Back when I was a lowly trainee teacher I engaged in a debate with someone high up in the local authority after a training session. They were arguing that ‘skills’ are all we need to teach young people. I argued (as a History teacher) that they didn’t know what they were talking about.
Now, however, I realise that we were both wrong.
This post by Oliver Quinlan about A.C. Grayling’s presentation at the recent Education Festival got me thinking. Especially this bit:
What we should be looking for is not the acquisition of knowledge, but the acquisition of understanding. Many schools recognise that theory of knowledge and learning about learning are supportive of the rest of the curriculum. Grayling feels that this should be at the centre of the curriculum, not as an added extra.
And then yesterday, Tim Riches tweeted me the link to this post, pointing out how scary it is that the government are preventing people from talking about ‘skills’ in a curriculum review:
Among the wilder, though double-sourced by me, rumours I’ve heard about the curriculum review were that the word “skills” was banned from any documents by ministers, simply because they wanted to emphasise “knowledge”. While I am not going to get into the knowledge versus skills debate here, suffice it to say that most university prospectuses stress the importance of both.
But then I realised. What we should be developing in young people are capacities. Skills and knowledge flow from these.
It’s what employers look for when hiring people. It’s why we have phrases like “If you want something done, give it to a busy person.” We recognise that certain people have greater capacities in certain areas than others.
I look forward to seeing an education system that promotes capacities.
(oh, and when we get there, we should award badges) 😉
“Do you have a method of working?” the journalist Jean-Louis de Rambures asked Barthes in a 1973 interview for Le Monde. “It all depends on what you mean by method,” Barthes replied. “As far as methodology is concerned, I have no opinion. But if you’re talking about work habits . . . ” As he recounts his routines, we discover that the openness of his intellectual style is predicated on the exactness of his procedure. After describing in detail his preference for fountain pens over felt-tip or ballpoint, after recounting his experiments with the electric typewriter at the suggestion of Philippe Sollers, after detailing how he organizes his workplace and schedule in Paris and in the provinces, Barthes tells Rambures about his index-card system, which is based on slips of paper precisely one-quarter the size of a usual page: “At least that’s how they were until the day standards were readjusted within the framework of European unification (in my opinion, one of the cruelest blows of the Common Market).” We get the sense that he’s joking, but only sort of. Knowledge emerges out of arrangements and rearrangements of paper. Formats and protocols matter. Matter matters. “Insignificance is the locus of true significance. This should never be forgotten,” Barthes tells Rambures. “That is why it seems so important to me to ask a writer about his writing habits, putting things on the most material level, I would even say the most minimal level possible. This is an anti-mythological action.”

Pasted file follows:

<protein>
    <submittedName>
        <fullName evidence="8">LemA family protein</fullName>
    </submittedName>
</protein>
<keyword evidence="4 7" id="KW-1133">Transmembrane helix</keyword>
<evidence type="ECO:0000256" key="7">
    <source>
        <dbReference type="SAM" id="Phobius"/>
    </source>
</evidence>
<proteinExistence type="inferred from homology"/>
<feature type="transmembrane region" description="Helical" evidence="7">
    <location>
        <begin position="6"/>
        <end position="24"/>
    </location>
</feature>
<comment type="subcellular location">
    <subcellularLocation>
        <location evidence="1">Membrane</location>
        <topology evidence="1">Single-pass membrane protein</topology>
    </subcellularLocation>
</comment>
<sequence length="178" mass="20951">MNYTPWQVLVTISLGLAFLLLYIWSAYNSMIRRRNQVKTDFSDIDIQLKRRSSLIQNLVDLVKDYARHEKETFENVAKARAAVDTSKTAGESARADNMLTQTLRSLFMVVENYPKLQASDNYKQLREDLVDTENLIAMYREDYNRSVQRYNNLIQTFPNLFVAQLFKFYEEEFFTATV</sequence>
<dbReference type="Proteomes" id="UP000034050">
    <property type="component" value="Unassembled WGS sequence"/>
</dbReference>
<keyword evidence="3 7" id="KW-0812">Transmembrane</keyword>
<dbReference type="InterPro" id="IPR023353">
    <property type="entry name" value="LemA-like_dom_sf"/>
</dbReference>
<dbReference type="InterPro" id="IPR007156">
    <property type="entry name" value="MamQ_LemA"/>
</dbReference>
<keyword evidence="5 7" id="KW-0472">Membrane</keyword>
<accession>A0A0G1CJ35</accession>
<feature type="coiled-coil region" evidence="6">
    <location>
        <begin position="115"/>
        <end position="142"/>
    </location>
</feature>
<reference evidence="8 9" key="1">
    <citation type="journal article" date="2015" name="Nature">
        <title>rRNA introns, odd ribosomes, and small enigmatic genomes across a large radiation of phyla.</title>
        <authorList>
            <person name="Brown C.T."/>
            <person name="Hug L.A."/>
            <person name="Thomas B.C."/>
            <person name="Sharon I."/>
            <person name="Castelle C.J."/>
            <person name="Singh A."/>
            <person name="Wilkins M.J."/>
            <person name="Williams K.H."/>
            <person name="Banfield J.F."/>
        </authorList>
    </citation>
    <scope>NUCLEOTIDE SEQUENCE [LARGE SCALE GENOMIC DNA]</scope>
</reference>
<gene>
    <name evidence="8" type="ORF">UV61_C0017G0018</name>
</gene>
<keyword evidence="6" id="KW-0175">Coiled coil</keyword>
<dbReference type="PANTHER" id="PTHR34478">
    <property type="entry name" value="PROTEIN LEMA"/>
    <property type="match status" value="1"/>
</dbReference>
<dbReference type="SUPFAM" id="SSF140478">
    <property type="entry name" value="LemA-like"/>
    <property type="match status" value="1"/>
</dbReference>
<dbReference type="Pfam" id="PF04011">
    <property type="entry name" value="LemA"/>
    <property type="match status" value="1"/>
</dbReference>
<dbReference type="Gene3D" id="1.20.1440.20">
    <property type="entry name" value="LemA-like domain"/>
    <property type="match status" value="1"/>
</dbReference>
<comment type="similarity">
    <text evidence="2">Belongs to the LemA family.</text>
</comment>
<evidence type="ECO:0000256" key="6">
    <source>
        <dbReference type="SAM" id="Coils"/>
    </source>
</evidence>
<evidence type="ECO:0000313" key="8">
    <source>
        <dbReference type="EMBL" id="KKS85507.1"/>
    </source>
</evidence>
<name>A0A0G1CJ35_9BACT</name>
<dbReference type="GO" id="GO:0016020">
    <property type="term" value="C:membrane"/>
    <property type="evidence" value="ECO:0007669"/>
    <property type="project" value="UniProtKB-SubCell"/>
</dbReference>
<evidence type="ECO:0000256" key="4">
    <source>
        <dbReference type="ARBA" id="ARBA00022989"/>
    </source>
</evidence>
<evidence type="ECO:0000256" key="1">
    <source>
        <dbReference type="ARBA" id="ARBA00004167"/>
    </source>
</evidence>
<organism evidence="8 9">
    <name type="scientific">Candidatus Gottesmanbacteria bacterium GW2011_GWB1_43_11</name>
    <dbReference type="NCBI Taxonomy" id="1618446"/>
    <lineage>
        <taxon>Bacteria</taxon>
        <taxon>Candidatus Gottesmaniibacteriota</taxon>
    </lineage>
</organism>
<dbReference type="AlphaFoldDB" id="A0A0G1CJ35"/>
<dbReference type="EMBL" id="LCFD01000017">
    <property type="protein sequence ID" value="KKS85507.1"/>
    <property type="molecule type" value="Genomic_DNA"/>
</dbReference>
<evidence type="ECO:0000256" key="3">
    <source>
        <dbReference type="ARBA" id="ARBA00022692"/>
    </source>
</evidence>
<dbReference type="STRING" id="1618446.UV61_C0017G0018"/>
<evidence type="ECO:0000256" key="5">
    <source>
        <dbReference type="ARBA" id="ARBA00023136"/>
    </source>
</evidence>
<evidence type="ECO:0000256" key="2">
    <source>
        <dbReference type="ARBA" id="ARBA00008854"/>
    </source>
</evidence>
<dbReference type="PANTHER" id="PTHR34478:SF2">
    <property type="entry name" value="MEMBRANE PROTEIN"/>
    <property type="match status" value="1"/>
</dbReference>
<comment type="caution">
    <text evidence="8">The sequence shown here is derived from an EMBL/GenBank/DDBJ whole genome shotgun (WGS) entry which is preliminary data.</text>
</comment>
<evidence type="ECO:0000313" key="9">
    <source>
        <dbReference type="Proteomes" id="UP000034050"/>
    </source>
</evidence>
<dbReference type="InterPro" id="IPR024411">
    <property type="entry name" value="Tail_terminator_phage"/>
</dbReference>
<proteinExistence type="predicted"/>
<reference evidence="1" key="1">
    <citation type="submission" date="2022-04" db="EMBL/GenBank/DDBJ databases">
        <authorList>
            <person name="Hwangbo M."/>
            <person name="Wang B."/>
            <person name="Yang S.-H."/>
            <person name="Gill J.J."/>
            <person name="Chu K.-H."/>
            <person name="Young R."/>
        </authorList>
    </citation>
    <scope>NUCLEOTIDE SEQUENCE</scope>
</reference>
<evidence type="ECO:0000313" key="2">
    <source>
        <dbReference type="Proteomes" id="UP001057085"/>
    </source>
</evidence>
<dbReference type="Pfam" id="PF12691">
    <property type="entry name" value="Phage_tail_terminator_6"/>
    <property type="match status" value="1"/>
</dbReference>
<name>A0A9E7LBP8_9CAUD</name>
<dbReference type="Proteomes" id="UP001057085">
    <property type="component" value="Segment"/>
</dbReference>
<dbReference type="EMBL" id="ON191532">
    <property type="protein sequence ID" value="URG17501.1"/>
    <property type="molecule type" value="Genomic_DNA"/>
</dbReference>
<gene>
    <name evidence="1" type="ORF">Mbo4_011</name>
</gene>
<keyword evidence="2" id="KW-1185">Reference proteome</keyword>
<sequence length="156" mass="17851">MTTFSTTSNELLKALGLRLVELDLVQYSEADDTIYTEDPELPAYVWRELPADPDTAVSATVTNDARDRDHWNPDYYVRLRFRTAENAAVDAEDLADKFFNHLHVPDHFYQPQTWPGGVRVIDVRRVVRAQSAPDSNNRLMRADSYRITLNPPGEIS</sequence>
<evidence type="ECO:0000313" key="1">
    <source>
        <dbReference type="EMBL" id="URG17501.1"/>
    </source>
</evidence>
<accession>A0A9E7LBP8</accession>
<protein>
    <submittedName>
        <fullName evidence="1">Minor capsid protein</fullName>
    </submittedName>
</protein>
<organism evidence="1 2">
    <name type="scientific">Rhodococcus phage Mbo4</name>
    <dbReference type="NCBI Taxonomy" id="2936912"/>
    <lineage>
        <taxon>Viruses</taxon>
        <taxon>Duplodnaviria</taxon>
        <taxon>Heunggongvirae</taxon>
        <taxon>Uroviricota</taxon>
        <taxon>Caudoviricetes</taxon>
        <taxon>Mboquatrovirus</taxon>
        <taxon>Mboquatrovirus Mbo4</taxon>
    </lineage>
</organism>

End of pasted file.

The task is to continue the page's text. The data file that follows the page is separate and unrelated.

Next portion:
As regular readers are aware I suffer from migraines and so have been a looking at ways to reduce my amount of prolonged screen time. All screens area not equal, of course, and it’s mainly the length of time rather the number of ‘looks’ that makes the difference.
That’s why I’m always fascinated to find out the methods of working for people, both past and present, who were not only fantastically productive, but influential as well. In the above quotation from Barthes it’s evident that the physicality of his system made a difference in a way allied to embodied cognition.
Everyone has domain knowledge. The guy in the self-storage warehouse, the History teacher, the researcher. Anyone can gather domain knowledge. It’s based on experience. The value comes in adding value to that domain knowledge.
How can we do that?
The first way is to share the deep, specialised knowledge that you’ve got. Give it away. Know about obscure 1980s Japanese comics? Share it. Help people. Found a cheap way to fix that long-discontinued engine that a couple of people you know have been having problems with? Likewise.
The second way is equally important. Seek out new domains. Find synergies between the two domains. Find metaphors and procedures from one that fit the other. Insights come through immersion and reflection.